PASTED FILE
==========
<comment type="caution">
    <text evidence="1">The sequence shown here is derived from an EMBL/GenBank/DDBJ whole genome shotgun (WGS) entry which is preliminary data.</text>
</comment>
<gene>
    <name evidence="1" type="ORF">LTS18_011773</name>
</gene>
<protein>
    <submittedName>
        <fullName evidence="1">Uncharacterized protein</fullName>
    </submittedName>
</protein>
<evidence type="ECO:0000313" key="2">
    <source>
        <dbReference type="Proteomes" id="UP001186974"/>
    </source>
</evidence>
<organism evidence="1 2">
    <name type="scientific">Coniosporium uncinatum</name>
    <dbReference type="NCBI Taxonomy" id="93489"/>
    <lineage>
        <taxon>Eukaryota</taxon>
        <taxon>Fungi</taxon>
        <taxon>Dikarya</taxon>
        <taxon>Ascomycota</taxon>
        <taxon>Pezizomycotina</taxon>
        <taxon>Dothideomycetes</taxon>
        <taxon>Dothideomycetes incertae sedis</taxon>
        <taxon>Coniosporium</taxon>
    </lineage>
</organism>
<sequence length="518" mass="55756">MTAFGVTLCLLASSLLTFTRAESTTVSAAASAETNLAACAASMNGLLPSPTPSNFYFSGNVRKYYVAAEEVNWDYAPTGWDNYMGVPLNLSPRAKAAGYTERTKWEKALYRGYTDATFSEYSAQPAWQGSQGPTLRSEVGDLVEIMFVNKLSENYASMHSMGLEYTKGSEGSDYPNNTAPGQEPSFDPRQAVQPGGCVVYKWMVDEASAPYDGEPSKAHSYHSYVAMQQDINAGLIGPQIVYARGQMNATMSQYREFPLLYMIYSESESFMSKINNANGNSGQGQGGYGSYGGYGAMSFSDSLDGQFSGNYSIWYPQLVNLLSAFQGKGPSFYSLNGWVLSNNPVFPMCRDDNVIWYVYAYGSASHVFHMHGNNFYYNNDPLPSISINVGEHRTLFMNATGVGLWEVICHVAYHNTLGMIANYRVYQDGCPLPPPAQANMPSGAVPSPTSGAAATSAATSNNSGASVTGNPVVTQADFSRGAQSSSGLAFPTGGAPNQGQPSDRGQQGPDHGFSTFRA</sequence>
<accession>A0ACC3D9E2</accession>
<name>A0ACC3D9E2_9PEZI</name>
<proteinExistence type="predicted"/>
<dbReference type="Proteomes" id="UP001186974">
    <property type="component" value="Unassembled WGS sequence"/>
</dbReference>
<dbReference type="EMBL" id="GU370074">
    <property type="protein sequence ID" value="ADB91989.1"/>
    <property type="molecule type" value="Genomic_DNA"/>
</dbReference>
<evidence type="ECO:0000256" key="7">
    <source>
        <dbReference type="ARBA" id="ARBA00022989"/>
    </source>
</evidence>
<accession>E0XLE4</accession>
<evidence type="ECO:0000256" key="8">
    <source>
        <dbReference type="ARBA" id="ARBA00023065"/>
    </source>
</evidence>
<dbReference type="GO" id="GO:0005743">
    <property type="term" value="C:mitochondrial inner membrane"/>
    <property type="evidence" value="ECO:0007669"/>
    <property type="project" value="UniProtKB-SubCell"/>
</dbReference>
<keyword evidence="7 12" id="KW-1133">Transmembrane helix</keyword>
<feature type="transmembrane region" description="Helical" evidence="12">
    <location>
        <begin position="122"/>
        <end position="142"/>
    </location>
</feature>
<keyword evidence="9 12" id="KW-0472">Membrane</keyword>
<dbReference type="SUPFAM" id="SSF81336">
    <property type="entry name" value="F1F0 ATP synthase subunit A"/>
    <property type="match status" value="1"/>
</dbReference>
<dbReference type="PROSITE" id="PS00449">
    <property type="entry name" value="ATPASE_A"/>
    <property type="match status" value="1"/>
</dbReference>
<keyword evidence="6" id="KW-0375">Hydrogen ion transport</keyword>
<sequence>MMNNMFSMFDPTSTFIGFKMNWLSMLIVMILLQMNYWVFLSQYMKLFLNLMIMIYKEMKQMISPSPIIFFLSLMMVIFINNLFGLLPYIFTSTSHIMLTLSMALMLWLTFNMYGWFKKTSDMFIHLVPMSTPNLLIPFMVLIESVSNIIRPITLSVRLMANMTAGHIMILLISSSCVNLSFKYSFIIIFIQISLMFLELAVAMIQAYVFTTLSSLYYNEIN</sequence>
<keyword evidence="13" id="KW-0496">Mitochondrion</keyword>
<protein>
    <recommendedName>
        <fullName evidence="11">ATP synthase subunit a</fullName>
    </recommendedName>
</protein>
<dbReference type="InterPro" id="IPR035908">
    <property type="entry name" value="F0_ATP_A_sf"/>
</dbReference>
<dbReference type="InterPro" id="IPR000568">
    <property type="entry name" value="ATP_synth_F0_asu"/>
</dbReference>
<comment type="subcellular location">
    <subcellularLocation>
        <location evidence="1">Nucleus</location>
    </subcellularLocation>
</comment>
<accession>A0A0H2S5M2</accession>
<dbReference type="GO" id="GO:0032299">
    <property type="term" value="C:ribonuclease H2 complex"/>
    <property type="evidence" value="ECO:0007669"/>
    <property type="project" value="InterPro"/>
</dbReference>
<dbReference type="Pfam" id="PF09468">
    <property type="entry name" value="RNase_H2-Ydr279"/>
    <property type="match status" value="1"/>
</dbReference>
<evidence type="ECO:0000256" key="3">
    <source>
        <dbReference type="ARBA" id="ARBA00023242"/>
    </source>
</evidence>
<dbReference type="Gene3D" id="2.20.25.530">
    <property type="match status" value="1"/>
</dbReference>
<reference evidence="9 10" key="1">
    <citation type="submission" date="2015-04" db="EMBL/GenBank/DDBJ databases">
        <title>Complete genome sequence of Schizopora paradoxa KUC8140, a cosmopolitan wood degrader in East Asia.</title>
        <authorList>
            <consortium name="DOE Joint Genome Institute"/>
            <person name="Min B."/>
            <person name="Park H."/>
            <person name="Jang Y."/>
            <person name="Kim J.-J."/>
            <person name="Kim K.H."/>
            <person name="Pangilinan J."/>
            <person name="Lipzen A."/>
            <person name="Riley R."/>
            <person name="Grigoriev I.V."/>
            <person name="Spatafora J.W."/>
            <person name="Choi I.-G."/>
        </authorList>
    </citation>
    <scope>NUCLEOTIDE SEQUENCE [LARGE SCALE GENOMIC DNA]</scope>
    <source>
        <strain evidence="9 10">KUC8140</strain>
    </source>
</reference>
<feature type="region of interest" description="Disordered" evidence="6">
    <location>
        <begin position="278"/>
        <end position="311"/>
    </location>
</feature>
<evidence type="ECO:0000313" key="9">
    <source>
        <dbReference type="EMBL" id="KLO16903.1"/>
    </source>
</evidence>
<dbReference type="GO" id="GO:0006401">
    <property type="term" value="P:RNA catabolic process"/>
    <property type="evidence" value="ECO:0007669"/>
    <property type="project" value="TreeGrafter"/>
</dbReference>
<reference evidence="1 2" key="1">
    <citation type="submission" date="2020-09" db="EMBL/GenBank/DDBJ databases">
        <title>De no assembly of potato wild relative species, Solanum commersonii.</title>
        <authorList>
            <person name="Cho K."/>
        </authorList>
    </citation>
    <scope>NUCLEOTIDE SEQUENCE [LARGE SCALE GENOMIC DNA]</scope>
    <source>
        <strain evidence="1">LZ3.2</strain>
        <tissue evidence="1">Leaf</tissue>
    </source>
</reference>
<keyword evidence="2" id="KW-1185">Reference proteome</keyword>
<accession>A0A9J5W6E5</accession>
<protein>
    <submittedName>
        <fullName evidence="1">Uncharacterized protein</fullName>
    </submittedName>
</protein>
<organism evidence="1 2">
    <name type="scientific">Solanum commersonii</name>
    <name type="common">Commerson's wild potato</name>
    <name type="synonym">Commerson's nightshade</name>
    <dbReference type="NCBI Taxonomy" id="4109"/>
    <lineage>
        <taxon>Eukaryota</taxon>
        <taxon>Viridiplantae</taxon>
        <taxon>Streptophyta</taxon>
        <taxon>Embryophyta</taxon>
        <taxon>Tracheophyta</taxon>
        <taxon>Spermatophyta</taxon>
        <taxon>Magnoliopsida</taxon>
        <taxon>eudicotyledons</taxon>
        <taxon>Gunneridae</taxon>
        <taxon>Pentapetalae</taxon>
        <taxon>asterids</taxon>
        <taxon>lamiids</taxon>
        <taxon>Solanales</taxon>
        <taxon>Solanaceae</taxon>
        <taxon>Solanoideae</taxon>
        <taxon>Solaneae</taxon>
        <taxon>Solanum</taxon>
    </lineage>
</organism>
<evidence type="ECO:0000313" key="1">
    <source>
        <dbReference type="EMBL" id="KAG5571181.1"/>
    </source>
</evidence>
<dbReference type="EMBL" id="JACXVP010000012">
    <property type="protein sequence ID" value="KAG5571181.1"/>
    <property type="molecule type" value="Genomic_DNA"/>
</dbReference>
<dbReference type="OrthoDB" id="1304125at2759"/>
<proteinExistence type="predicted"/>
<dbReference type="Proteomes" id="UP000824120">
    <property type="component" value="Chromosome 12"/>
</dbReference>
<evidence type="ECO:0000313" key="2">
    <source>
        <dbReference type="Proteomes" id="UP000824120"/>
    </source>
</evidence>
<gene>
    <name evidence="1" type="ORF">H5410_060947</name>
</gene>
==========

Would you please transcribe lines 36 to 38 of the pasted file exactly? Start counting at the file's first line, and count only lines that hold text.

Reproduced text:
    <property type="component" value="Unassembled WGS sequence"/>
</dbReference>
<dbReference type="EMBL" id="GU370074">